Historical industrial premises are not attractive only for companies. They are appealing for operators of restaurants and cafés and similar food outlets.
“Bratislava has been changing and we want to be part of this,” said Peter Štecko, CEO of the biggest Slovak culinary group Medusa. “While in the late 1990s and at the beginning of the 21st century we wanted to be strongly presented in the very centre of Bratislava, today we are moving into exceptional historical buildings in its new downtown.”
Bratislavans are changing their eating habits at a time when restaurants in the historical city centre are not so attractive for them as they used to be. They go to them mostly in summer, but the restaurants have problems earning enough money during the top season to cover winter losses.Related articleRead more
“This is the reason why Medusa is focusing its new projects on new developments outside the historical city centre,” said Štecko when explaining the shift in their focus. “In the upcoming decade, these new districts will be more attractive than the city centre.”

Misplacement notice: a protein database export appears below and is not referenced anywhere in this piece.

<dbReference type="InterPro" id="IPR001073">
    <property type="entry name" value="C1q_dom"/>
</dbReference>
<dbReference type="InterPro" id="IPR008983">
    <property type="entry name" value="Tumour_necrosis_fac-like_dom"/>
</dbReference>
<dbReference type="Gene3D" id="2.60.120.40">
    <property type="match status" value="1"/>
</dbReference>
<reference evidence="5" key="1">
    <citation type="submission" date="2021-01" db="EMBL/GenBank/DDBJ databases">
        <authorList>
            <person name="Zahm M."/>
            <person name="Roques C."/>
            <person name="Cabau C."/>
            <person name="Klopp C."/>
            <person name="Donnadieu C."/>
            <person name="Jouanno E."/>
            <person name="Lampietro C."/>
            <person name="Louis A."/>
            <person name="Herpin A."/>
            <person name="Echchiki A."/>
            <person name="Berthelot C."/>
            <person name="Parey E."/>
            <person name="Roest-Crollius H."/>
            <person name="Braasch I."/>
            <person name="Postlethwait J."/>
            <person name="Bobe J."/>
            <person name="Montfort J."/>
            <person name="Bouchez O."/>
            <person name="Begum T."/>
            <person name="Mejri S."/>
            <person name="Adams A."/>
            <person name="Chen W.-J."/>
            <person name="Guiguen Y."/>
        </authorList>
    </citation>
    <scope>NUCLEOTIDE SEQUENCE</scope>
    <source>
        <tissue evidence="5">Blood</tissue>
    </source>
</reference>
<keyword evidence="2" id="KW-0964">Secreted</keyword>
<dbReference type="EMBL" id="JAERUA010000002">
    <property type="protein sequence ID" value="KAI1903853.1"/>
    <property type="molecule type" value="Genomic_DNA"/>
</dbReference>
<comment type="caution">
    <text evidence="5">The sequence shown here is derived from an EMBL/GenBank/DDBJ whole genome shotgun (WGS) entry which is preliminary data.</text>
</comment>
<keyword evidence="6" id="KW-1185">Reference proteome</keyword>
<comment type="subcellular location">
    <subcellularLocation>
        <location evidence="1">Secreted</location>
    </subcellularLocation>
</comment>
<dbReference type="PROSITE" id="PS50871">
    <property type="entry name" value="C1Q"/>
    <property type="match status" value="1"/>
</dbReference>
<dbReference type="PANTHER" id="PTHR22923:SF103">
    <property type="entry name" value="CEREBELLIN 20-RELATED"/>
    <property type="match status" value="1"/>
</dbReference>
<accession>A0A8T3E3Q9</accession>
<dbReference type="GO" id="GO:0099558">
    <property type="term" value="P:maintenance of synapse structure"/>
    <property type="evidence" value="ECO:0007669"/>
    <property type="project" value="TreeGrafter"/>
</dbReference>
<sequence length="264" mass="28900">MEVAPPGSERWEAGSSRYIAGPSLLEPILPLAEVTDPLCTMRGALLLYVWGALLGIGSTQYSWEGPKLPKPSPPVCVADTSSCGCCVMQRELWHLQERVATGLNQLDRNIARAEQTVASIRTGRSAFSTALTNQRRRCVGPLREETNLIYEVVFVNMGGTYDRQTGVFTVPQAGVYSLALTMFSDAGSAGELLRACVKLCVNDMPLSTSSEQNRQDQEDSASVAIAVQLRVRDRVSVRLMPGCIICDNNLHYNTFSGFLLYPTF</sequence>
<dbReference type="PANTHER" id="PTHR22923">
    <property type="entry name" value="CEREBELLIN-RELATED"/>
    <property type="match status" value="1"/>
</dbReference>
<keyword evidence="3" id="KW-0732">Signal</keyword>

Moreover, Medusa is not able to predict how the completion of the downtown with its Sky Park, Zwirn, new bus station projects combined with a shopping mall and other things will change the shopping behaviour of people and their habits in terms of going out.Related articleRead more
“What is visible already now is that people go out more often and eat more frequently in restaurants,” said Štecko, adding that the high number of restaurants in Bratislava is disabling them from enjoying this boom. “Simultaneously, people have changed their behaviour and instead of going to restaurants in the city centre, they visit places with new culinary concepts that have mushroomed across the city.”
Industrial heritage is attractive
15. Nov 2019 at 9:30 | Jana Liptáková